How FICO Credit Scores Are Calculated

Since we live in an automated, it's probably not that surprising that your ability to repay virtually any loan boils down to one number. This score is created by credit reporting agencies. These agencies use the payment history from your various loans: credit cards, mortgages, car/boat loans and the like.

The three credit reporting agencies use slightly different formulas to build a credit score. The original FICO score was developed by Fair Isaac and Company. While Experian still calls its score "FICO", TransUnion calls its score "Beacon" and Equifax uses "Empirica." While these methods vary from one agency to another, each agency uses the following to calculate a score:

  • Your Credit History - How many years have you had credit?
  • Late Payments - Do you have any payments later than 30 days?
  • Credit Card Balances - How many accounts do you have? How much do you owe?
  • Credit Inquiries - How many times have you had your credit checked for a loan?

These factors are assigned weights based on the formula being used. The result is a single number: your FICO score. FICO scores can be as low as 300 and as high as 800. Higher is better. Most home buyers will likely find their FICO scores above 620.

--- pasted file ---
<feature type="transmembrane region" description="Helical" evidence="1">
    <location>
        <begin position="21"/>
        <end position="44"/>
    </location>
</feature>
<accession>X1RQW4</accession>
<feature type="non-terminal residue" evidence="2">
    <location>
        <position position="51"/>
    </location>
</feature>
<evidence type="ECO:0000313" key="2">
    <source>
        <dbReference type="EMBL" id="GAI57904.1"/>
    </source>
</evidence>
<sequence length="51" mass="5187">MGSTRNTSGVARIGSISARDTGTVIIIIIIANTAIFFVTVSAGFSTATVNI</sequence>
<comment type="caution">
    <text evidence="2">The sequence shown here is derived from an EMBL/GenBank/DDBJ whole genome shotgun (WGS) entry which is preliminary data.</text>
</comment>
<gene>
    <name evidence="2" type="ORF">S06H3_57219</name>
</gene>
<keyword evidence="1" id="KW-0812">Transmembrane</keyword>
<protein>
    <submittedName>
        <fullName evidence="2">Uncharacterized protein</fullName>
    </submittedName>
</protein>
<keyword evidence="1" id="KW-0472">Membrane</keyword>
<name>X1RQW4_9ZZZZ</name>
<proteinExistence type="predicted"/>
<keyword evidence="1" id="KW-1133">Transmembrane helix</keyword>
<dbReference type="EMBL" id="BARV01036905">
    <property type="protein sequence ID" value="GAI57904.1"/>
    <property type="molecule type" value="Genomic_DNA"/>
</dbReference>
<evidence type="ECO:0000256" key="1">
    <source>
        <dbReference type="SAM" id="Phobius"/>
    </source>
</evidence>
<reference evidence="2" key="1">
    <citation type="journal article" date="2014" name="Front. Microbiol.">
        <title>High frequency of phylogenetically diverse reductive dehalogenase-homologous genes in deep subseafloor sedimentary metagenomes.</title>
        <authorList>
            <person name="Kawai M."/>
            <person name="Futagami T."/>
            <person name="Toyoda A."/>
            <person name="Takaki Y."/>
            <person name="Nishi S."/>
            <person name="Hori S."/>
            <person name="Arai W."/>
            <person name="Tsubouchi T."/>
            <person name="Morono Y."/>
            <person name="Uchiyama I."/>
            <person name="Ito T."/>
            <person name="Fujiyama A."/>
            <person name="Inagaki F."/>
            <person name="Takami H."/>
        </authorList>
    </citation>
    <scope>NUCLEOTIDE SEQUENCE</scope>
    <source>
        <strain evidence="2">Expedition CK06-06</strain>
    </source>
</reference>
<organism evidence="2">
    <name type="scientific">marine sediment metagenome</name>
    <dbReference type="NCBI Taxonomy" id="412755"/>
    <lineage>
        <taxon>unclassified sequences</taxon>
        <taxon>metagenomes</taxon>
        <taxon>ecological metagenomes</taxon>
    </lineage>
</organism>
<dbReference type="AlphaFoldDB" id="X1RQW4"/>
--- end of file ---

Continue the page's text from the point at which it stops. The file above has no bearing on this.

Not just for qualifying

Did you know? Credit scores are used for more than just determining whether or not you qualify for a mortgage. Lenders give lower interest rates to individuals with higher scores.

Can I improve my FICO score?

What can you do to raise your FICO score? Very little in the short term. Despite what you hear from "credit repair" companies, the score is calculated from your lifelong credit history, so you can't turn it around right away. You must appeal for the credit agency to remove any incorrect data from your credit report, which is the only "quick fix" for credit troubles.

Know your FICO

In order to improve your credit score, you've got to obtain the credit reports that are used to build it. Of course, you need the score as well. Fair Isaac has created a web site (www.myFICO.com) that lets you do just that. It's inexpensive to get your FICO score from all three reporting agencies, along with your credit report. They also provide information and online tools that help you understand how to improve your credit score.

You can get a federally-mandated free credit report once per year from the three major agencies at AnnualCreditReport.com. These reports do not include a free credit score, but it's very inexpensive to get one at the same time.

Armed with this info, you'll be a more informed consumer and you'll be better positioned to obtain the right mortgage for you.

Want to know more about your credit score? Give us a call: 978-422-2311.

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